----- Original Message ----
      From: "Dehler, Bernie" <>
      To: asa <>

      Sent: Fri, October 16, 2009 10:06:11 AM
      Subject: RE: [asa] ID question?

      Hi Cameron-

      " Please find me one statement, anywhere in Behe's work, where he says that he is "against evolution", or else do the honourable thing and publically
      withdraw your comments."

        If you watch the video- he said repeatedly that "Darwinian evolution" couldn't do such and such. What other kind of evolution is there? Is he saying there's another kind of evolution that he accepts? If so, what does he call it?


      -----Original Message-----
      From: [] On Behalf Of Cameron Wybrow
      Sent: Thursday, October 15, 2009 10:08 AM
      To: asa
      Subject: Re: [asa] ID question?


      Your remarks about Behe are incorrect. They are not only unsupported by any
      references to his works; they show an almost complete misunderstanding of
      his position. It is not Behe who is in a "muddle".

      Such a high degree of misunderstanding suggests a lack of familiarity with
      Behe's writing. And this reminds me that you still have not answered my
      earlier question: which books and essays of Behe have you read entirely

      Please find me one statement, anywhere in Behe's work, where he says that he
      is "against evolution", or else do the honourable thing and publically
      withdraw your comments.

      ----- Original Message -----
      From: "Dehler, Bernie" <>
      To: "asa" <>
      Sent: Thursday, October 15, 2009 11:39 AM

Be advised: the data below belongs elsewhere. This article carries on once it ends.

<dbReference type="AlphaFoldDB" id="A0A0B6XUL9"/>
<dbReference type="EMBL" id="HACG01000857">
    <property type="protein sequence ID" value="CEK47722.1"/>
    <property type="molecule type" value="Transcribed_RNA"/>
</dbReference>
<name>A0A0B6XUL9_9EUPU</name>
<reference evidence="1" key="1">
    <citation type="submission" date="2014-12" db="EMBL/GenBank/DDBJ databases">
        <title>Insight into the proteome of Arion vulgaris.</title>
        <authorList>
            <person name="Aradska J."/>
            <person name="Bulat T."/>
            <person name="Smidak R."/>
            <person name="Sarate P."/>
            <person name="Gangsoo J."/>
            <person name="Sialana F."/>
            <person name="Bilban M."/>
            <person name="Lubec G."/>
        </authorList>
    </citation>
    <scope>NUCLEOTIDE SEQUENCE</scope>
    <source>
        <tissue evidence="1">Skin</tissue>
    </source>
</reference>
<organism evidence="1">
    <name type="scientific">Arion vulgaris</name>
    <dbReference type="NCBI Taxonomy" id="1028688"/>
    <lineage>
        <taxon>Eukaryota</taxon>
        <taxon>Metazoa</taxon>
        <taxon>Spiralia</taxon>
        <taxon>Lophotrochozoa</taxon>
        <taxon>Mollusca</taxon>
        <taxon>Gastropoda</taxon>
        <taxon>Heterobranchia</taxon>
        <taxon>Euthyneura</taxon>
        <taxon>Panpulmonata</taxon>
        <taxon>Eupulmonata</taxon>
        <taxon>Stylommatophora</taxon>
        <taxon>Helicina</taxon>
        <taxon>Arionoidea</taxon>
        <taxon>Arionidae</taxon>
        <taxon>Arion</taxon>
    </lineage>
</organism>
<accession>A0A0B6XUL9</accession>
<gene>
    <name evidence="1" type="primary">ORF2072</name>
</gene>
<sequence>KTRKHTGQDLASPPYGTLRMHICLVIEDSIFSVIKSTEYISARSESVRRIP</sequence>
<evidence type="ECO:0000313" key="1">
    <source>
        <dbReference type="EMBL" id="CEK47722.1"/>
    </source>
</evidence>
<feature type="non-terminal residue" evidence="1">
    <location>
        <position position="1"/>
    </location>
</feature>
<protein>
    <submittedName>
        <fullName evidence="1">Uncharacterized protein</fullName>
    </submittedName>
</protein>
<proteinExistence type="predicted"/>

Subject: RE: [asa] ID question?

> Hi Bill- you apparently see the ID debate as "guided vs. unguided
> evolution" but I see it as "evolution vs. special creation." ('Special
> creation' being creation by fiat.)
> This is what I think I'm starting to see in the current origin's debate
> culture: Because evolution has been proven by pseudogenes, people want to
> shift the argument from "did evolution happen" to now "is evolution
> guided." I think this is the current crisis for OEC's. But I think OEC's
> reject evolution, so if they want to now accept it, even as 'God-guided,'
> they still have to leave the camp and come over to TE. The OEC camp will
> always be there, and it is only for those who reject evolution, guided or
> not.
> I think some OEC's are attempting to make a switch from "evolution is
> false" to "evolution is maybe God-guided" and appeal to Intelligent Design
> to save face (like a ploy to straddle the fence of accepting both modern
> science and simultaneously rejecting/accepting evolution).
> Behe is a perfect example of this muddle, by apparently rejecting
> evolution (in some aspects) and accepting it for human common descent.
> Therefore, Behe is neither for or against evolution. Creationists
> generally like to separate evolution into micro and macro. When Behe says
> he accepts common descent for humans, that is macro evolution. So here we